Augmented Reality (commonly abbreviated as AR) refers to a live view of a real-world environment, overlaid with computer-generated, sensory information such as graphics, text, sound or GPS information. Its function is to offer the user an interactive, augmented representation of reality.
Among the technologies that enable layers of multi-media to be added to the physical world are smartphones and tablets, making the experience accessible and useful in everyday life.
Advances in technology have made AR commonplace in many industries: fashion, retail, design, publishing and education, to name a few. Ahead of Silicon Valley’s Augmented World Expo on 1st and 2nd June 2016, we take a look at why AR has also become widely recognised and valued in the events industry.
With a heavy emphasis placed on the experiential element of events, audiences are fast evolving from recipients to participants. Through AR, delegates are drawn into the experience from the moment they enter an event space. By simply putting on a headset or downloading an app, the layers of an event can quickly multiply.
Google Glass may have first brought AR into the public sphere in a significant way, but Augmented Reality – or the potential for it – has technically existed since the creation of the smartphone.
Since then, the rapid growth of AR has been extraordinary, and there have been many memorable and interesting uses. One partnership, between The National Geographic Channel and Appshaker, lead to a touring installation which invited members of the public to “interact” with holograms of wild and endangered animals in the middle of busy shopping malls, successfully highlighting how this technology can engage and intrigue.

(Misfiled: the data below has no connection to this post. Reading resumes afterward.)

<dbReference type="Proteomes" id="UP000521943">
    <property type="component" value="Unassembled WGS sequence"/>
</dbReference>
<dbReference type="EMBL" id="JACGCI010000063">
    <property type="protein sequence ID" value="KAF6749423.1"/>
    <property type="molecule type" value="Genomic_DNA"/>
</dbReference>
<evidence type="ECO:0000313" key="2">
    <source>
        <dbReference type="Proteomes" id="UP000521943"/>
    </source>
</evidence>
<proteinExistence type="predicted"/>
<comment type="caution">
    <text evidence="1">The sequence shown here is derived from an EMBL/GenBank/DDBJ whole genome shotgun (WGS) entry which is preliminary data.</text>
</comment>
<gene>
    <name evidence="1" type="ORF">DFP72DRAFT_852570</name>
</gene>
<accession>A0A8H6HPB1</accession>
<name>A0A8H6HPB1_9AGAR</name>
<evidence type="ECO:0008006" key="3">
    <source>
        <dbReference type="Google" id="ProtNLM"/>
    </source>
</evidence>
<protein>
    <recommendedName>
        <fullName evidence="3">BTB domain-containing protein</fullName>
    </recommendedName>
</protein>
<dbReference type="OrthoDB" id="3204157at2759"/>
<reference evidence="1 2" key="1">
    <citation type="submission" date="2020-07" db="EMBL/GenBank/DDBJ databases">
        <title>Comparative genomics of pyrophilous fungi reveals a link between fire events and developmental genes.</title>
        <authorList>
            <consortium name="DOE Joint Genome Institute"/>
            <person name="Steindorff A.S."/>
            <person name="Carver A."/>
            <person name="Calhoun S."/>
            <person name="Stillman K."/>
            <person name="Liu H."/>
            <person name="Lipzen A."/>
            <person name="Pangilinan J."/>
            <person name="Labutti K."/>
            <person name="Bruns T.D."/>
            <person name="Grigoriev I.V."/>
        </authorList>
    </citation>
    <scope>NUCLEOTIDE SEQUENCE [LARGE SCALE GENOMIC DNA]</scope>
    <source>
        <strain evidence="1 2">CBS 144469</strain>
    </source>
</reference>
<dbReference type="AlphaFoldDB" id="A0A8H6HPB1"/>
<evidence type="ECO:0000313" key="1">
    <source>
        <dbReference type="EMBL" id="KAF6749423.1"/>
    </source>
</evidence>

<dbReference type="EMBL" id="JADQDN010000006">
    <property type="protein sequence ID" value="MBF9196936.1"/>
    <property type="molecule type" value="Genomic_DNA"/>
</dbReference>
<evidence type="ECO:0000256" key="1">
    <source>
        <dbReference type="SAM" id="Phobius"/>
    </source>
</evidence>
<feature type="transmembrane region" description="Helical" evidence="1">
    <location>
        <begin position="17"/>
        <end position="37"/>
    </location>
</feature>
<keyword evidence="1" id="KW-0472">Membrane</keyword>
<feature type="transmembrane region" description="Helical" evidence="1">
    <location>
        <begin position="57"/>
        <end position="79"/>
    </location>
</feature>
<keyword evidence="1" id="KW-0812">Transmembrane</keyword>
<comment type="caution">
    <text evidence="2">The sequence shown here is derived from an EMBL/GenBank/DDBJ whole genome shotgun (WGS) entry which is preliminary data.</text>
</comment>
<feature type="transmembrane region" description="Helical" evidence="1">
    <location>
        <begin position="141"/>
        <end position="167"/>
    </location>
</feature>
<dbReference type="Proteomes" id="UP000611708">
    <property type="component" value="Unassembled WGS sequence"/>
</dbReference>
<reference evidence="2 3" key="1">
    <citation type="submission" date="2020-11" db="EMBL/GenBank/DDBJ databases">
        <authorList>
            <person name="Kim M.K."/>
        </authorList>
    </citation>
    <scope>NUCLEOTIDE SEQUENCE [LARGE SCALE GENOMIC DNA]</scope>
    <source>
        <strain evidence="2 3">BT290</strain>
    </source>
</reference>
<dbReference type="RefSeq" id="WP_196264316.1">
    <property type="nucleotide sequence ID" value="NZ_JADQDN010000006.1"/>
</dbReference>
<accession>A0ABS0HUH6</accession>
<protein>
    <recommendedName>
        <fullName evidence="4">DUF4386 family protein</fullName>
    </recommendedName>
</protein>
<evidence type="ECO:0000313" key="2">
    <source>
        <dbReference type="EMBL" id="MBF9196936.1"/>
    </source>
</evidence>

Further case studies have shown that when utilised cleverly, AR has a powerful impact on charity events, playing upon human empathy by immersing participants into a virtual world of struggle and hardship. This approach often results in increased donations and heightened awareness of important issues, making it a useful tool for non-profit organisations who adopt it for fundraising campaigns.
Exhibitions, too, can be enhanced by AR, particularly in the consumer retail sector where large products are showcased in cramped areas. Global car manufacturers Volkswagen and Ford have both demonstrated how AR helps them overcome limited space at shows, replacing physical displays of cars with virtual ones. Animated graphics, holograms and videos also help enliven exhibition stands in ways that 2D design can’t, attracting more delegates and encouraging a shift from observation to participation.
Thanks to the launch of sophisticated products like the Microsoft HoloLens or Oculus Rift, the scope of event technology has vastly widened. It is now possible for users to create and control holograms through multiple sensors and chips, and even produce a physical memento of a virtual reality experience. A useful means of remembering a product, brand or a message, this intelligent technology will continue to be key at commercial events, and we expect that its role will only grow across all areas of event production.
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